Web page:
Knowledgeable Lawyers Explain Connecticut’s Dental Malpractice Statute Of Limitations

MeehanLaw, LLC is a Fairfield County law firm dedicated to representing people throughout Connecticut who have suffered injuries and illnesses due to the negligence of dentists. Our lawyers handle a full range of dental malpractice lawsuits, including helping clients understand and take action within the state’s statute of limitations, which is the window of time in which a lawsuit must be filed. We will act promptly and effectively to ensure your right to sue isn’t compromised.

What Is The Statute Of Limitations For Malpractice In Connecticut?

Under Connecticut General Statutes § 52-584, a person injured by a negligent medical professional, whether a physician or a dentist, in most cases, must file their damages claim “within two years from the date when the injury is first sustained or discovered or in the exercise of reasonable care should have been discovered.”

When filing a malpractice suit, you must speak with an attorney, the attorney must gather evidence and the attorney must then file the claim before the two-year mark. That means you should not wait for two years before speaking with a lawyer. If you wait that long, there may not be enough time for the lawyer to investigate the situation and file your claim before the deadline. There are, however, circumstances under which Connecticut law gives plaintiffs more time, and an experienced malpractice lawyer will have a thorough knowledge of what they are.

The Discovery Rule Extends The Time Limit To File A Suit

The discovery rule may extend the time a plaintiff has to file a dental malpractice suit, because it allows for the fact that not all injuries show up immediately after a procedure. For example, a dentist’s failure to detect oral cancer may not be apparent until the cancer worsens and is detected months or even a year later.

Under the discovery rule, the statute of limitations does not begin until the date you discover or should have discovered the injury. This means you can file a lawsuit two years from the date you discover the injury, even if you discover it well after the injury originally occurred. The discovery rule doesn’t apply in every case, so it is important to speak with one of our Fairfield County dental malpractice lawyers to see if it pertains to your injury.

Extending The Time Limit For Reasonable Inquiry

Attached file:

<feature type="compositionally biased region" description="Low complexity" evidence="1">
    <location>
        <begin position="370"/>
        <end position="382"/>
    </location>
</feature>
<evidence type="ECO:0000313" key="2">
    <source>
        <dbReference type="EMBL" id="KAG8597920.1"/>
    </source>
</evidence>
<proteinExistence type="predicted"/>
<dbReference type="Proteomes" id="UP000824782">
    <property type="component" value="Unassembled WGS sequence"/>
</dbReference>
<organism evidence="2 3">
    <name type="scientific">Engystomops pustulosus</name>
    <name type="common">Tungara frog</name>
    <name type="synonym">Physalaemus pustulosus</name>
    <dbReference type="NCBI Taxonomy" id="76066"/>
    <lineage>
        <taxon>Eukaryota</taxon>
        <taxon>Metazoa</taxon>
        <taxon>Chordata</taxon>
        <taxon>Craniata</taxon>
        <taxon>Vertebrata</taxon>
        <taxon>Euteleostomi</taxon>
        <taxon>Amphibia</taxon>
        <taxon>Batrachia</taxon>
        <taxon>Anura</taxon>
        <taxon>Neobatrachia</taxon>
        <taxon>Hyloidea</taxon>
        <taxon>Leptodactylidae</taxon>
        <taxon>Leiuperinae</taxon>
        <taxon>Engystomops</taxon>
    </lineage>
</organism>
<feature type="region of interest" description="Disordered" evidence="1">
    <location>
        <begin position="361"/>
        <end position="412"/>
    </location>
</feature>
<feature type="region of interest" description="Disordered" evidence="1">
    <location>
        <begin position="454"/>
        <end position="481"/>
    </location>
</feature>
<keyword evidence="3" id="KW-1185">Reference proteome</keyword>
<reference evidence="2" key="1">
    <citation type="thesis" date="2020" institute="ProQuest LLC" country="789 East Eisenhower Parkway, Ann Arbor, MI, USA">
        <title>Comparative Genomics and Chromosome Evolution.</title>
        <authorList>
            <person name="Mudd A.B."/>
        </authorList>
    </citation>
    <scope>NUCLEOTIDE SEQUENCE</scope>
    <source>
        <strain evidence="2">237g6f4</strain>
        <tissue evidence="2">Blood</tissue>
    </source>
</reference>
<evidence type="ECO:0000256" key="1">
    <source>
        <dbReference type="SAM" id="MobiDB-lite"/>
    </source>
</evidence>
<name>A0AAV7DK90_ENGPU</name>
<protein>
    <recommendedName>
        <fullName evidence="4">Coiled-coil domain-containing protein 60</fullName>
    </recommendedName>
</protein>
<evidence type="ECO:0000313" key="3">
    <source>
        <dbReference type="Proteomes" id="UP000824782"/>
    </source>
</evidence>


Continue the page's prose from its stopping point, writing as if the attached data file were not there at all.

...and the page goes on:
In Connecticut, no personal injury or malpractice case can be filed “unless the attorney … has made a reasonable inquiry … to determine that there are grounds for a good faith belief” that negligence has occurred. A certificate of good faith must be filed along with the initial complaint.

It takes time to conduct the “reasonable inquiry,” which then must be accompanied by a written and signed opinion from a similar healthcare provider. As such the statute of limitations will be extended 90 days upon the filing and granting of a petition to extend if filed before the expiration of the two year statute.

The Three-Year Absolute Deadline

Despite these exceptions to the statute of limitations, Connecticut law provides that no malpractice case can be filed more than three years after the date of injury, even if the injury was not discovered right away. This is called the statute of repose, and it cannot be extended. If you discover your injury two-and-a-half years after the date it occurred, that means you will only have six months, not two years, to file your lawsuit. Continuing course of treatment may extend the statute beyond three years under specific, limited factual situations. That makes it even more important to retain a skilled malpractice attorney who can represent you efficiently and effectively.

Contact An Experienced Connecticut Dental Malpractice Lawyer As Soon As You Can

The attorneys at MeehanLaw, LLC understand the time limit imposed upon Connecticut plaintiffs wishing to file a dental malpractice claim and can act promptly to represent your interests. To schedule a consultation, call 203-664-8059 or contact us online.